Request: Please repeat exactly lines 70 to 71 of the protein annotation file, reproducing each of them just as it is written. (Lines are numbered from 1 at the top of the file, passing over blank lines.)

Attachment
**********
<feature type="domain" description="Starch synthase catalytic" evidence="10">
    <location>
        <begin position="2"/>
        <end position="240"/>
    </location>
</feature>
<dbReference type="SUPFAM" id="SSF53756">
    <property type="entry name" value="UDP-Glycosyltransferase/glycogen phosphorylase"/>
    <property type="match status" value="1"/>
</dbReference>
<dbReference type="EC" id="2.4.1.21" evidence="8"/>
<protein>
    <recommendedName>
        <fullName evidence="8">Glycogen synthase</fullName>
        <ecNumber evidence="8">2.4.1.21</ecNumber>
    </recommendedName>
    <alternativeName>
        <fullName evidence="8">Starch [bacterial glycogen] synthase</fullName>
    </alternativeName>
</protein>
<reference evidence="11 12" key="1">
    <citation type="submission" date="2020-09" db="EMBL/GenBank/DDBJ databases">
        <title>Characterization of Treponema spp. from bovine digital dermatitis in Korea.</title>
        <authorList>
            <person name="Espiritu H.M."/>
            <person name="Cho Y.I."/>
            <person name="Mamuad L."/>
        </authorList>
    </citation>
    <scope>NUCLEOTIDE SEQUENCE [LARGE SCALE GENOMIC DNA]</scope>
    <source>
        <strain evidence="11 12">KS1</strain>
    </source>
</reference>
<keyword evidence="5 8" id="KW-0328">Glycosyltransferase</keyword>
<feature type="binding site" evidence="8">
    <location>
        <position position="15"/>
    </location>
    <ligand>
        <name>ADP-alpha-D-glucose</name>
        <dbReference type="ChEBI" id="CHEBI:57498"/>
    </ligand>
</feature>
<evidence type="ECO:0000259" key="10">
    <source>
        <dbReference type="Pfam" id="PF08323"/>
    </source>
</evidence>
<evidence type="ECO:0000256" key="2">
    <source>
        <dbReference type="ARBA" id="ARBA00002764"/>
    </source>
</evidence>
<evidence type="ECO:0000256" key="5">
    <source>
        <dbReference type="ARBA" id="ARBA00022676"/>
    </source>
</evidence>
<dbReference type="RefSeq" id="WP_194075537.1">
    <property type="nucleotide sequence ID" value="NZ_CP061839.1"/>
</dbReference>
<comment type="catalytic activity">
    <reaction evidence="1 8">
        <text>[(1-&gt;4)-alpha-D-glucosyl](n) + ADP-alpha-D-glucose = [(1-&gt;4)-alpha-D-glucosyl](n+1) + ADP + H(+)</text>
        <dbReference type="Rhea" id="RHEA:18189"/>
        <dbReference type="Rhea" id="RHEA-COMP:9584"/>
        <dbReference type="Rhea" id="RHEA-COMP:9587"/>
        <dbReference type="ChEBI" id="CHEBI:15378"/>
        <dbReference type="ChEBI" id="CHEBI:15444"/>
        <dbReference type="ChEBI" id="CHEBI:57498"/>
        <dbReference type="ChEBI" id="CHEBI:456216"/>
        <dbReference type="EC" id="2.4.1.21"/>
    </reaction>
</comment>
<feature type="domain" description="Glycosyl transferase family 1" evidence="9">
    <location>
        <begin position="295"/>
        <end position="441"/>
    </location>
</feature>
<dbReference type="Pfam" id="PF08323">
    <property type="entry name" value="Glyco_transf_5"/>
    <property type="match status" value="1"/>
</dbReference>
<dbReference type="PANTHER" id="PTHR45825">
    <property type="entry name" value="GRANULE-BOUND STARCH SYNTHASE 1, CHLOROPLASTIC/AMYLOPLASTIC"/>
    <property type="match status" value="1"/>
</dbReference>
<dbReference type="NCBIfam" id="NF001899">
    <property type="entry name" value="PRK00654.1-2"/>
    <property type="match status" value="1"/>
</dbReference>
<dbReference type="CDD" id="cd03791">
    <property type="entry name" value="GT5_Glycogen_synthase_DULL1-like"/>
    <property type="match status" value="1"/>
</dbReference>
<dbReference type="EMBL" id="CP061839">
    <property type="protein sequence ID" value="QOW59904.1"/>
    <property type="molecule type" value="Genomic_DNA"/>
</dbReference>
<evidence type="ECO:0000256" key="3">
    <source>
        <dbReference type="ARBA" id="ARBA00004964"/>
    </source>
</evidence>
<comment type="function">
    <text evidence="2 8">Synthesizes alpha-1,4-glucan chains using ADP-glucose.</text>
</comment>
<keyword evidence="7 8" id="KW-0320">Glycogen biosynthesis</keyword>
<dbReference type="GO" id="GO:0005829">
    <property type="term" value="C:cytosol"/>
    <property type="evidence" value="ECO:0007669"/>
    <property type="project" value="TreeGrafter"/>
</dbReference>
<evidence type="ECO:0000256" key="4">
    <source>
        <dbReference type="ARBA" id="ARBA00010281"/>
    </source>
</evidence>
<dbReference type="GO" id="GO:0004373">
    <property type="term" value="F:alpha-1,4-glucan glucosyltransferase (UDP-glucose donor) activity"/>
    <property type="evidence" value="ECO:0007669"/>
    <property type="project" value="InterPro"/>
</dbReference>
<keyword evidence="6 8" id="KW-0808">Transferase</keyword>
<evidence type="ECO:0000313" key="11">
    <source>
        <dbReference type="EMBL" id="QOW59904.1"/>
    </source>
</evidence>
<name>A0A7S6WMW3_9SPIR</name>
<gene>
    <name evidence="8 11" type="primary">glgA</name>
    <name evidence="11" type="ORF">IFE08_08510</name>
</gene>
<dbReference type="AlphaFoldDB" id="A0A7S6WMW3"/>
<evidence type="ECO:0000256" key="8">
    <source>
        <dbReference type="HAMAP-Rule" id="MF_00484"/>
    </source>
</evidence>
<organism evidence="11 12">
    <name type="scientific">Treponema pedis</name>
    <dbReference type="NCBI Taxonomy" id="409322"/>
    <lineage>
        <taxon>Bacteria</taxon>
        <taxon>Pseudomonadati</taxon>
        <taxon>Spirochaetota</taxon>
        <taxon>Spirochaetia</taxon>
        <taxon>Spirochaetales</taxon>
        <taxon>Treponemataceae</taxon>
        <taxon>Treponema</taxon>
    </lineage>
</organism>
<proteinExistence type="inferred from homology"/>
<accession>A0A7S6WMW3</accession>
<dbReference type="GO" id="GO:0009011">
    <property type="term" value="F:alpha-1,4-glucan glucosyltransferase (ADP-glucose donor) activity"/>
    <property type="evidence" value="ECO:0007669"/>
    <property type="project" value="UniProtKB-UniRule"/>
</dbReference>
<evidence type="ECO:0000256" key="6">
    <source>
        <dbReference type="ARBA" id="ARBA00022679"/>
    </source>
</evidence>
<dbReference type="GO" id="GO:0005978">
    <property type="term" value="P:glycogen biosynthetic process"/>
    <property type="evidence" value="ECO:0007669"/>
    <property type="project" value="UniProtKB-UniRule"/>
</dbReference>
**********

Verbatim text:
        <dbReference type="ChEBI" id="CHEBI:15444"/>
        <dbReference type="ChEBI" id="CHEBI:57498"/>